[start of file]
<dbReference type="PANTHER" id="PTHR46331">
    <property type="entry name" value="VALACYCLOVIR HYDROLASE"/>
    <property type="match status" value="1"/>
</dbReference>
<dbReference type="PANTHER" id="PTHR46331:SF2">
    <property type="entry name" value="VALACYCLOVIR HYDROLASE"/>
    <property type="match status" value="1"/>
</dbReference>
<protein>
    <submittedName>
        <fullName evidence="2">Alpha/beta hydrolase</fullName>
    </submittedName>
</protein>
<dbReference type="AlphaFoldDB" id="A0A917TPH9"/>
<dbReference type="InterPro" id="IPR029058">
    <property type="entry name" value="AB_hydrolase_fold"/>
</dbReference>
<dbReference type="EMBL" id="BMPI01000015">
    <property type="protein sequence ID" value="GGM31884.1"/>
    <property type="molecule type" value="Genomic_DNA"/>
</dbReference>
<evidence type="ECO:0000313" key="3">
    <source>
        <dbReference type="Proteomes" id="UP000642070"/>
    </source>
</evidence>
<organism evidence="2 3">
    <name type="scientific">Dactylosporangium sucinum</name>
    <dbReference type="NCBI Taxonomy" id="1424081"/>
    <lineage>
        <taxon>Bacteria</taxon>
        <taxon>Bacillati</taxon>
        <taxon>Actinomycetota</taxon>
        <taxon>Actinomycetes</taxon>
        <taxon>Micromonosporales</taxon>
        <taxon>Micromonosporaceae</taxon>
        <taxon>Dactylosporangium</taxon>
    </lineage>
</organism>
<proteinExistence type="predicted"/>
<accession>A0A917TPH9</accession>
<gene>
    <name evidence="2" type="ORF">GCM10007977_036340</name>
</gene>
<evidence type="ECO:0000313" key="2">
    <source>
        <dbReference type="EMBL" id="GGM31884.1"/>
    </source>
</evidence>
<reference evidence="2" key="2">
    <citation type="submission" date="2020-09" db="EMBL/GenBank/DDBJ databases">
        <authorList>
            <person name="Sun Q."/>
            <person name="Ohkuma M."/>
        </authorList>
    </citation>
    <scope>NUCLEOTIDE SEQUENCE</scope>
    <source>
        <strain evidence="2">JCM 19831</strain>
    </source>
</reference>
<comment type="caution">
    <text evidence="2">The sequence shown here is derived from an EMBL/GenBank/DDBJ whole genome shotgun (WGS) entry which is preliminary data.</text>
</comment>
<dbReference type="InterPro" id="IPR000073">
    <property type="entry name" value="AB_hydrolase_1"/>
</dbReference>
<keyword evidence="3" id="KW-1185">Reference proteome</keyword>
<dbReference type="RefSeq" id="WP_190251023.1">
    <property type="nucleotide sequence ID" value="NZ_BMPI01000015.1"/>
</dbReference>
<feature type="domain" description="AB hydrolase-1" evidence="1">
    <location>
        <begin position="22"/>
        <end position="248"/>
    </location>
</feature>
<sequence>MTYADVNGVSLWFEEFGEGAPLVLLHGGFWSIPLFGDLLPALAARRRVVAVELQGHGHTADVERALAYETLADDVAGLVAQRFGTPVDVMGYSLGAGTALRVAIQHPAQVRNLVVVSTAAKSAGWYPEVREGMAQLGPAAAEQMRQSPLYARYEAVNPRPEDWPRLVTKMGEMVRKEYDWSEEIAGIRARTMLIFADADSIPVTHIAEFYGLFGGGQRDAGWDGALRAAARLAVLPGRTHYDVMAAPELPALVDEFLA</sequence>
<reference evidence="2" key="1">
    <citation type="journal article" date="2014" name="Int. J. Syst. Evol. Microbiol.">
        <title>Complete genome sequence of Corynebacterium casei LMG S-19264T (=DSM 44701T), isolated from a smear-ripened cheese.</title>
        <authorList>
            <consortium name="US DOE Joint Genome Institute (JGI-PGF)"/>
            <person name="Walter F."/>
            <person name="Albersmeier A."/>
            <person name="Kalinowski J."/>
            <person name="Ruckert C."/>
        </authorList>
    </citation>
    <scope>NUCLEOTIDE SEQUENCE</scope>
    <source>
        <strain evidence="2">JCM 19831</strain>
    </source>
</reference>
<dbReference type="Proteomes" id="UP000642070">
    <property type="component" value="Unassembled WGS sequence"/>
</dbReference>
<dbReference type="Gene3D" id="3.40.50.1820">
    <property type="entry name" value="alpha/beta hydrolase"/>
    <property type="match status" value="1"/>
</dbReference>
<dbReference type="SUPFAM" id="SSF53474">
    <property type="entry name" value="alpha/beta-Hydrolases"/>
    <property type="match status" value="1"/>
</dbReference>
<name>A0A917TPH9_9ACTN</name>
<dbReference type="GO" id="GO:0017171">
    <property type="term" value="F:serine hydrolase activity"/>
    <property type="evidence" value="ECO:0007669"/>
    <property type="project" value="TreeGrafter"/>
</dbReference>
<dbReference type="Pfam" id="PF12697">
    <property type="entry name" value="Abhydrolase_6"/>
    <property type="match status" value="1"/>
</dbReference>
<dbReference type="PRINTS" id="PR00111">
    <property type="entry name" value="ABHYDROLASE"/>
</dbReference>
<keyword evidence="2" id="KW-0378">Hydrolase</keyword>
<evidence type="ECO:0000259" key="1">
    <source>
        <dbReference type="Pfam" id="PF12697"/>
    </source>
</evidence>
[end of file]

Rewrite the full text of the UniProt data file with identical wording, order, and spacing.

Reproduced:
<dbReference type="PANTHER" id="PTHR46331">
    <property type="entry name" value="VALACYCLOVIR HYDROLASE"/>
    <property type="match status" value="1"/>
</dbReference>
<dbReference type="PANTHER" id="PTHR46331:SF2">
    <property type="entry name" value="VALACYCLOVIR HYDROLASE"/>
    <property type="match status" value="1"/>
</dbReference>
<protein>
    <submittedName>
        <fullName evidence="2">Alpha/beta hydrolase</fullName>
    </submittedName>
</protein>
<dbReference type="AlphaFoldDB" id="A0A917TPH9"/>
<dbReference type="InterPro" id="IPR029058">
    <property type="entry name" value="AB_hydrolase_fold"/>
</dbReference>
<dbReference type="EMBL" id="BMPI01000015">
    <property type="protein sequence ID" value="GGM31884.1"/>
    <property type="molecule type" value="Genomic_DNA"/>
</dbReference>
<evidence type="ECO:0000313" key="3">
    <source>
        <dbReference type="Proteomes" id="UP000642070"/>
    </source>
</evidence>
<organism evidence="2 3">
    <name type="scientific">Dactylosporangium sucinum</name>
    <dbReference type="NCBI Taxonomy" id="1424081"/>
    <lineage>
        <taxon>Bacteria</taxon>
        <taxon>Bacillati</taxon>
        <taxon>Actinomycetota</taxon>
        <taxon>Actinomycetes</taxon>
        <taxon>Micromonosporales</taxon>
        <taxon>Micromonosporaceae</taxon>
        <taxon>Dactylosporangium</taxon>
    </lineage>
</organism>
<proteinExistence type="predicted"/>
<accession>A0A917TPH9</accession>
<gene>
    <name evidence="2" type="ORF">GCM10007977_036340</name>
</gene>
<evidence type="ECO:0000313" key="2">
    <source>
        <dbReference type="EMBL" id="GGM31884.1"/>
    </source>
</evidence>
<reference evidence="2" key="2">
    <citation type="submission" date="2020-09" db="EMBL/GenBank/DDBJ databases">
        <authorList>
            <person name="Sun Q."/>
            <person name="Ohkuma M."/>
        </authorList>
    </citation>
    <scope>NUCLEOTIDE SEQUENCE</scope>
    <source>
        <strain evidence="2">JCM 19831</strain>
    </source>
</reference>
<comment type="caution">
    <text evidence="2">The sequence shown here is derived from an EMBL/GenBank/DDBJ whole genome shotgun (WGS) entry which is preliminary data.</text>
</comment>
<dbReference type="InterPro" id="IPR000073">
    <property type="entry name" value="AB_hydrolase_1"/>
</dbReference>
<keyword evidence="3" id="KW-1185">Reference proteome</keyword>
<dbReference type="RefSeq" id="WP_190251023.1">
    <property type="nucleotide sequence ID" value="NZ_BMPI01000015.1"/>
</dbReference>
<feature type="domain" description="AB hydrolase-1" evidence="1">
    <location>
        <begin position="22"/>
        <end position="248"/>
    </location>
</feature>
<sequence>MTYADVNGVSLWFEEFGEGAPLVLLHGGFWSIPLFGDLLPALAARRRVVAVELQGHGHTADVERALAYETLADDVAGLVAQRFGTPVDVMGYSLGAGTALRVAIQHPAQVRNLVVVSTAAKSAGWYPEVREGMAQLGPAAAEQMRQSPLYARYEAVNPRPEDWPRLVTKMGEMVRKEYDWSEEIAGIRARTMLIFADADSIPVTHIAEFYGLFGGGQRDAGWDGALRAAARLAVLPGRTHYDVMAAPELPALVDEFLA</sequence>
<reference evidence="2" key="1">
    <citation type="journal article" date="2014" name="Int. J. Syst. Evol. Microbiol.">
        <title>Complete genome sequence of Corynebacterium casei LMG S-19264T (=DSM 44701T), isolated from a smear-ripened cheese.</title>
        <authorList>
            <consortium name="US DOE Joint Genome Institute (JGI-PGF)"/>
            <person name="Walter F."/>
            <person name="Albersmeier A."/>
            <person name="Kalinowski J."/>
            <person name="Ruckert C."/>
        </authorList>
    </citation>
    <scope>NUCLEOTIDE SEQUENCE</scope>
    <source>
        <strain evidence="2">JCM 19831</strain>
    </source>
</reference>
<dbReference type="Proteomes" id="UP000642070">
    <property type="component" value="Unassembled WGS sequence"/>
</dbReference>
<dbReference type="Gene3D" id="3.40.50.1820">
    <property type="entry name" value="alpha/beta hydrolase"/>
    <property type="match status" value="1"/>
</dbReference>
<dbReference type="SUPFAM" id="SSF53474">
    <property type="entry name" value="alpha/beta-Hydrolases"/>
    <property type="match status" value="1"/>
</dbReference>
<name>A0A917TPH9_9ACTN</name>
<dbReference type="GO" id="GO:0017171">
    <property type="term" value="F:serine hydrolase activity"/>
    <property type="evidence" value="ECO:0007669"/>
    <property type="project" value="TreeGrafter"/>
</dbReference>
<dbReference type="Pfam" id="PF12697">
    <property type="entry name" value="Abhydrolase_6"/>
    <property type="match status" value="1"/>
</dbReference>
<dbReference type="PRINTS" id="PR00111">
    <property type="entry name" value="ABHYDROLASE"/>
</dbReference>
<keyword evidence="2" id="KW-0378">Hydrolase</keyword>
<evidence type="ECO:0000259" key="1">
    <source>
        <dbReference type="Pfam" id="PF12697"/>
    </source>
</evidence>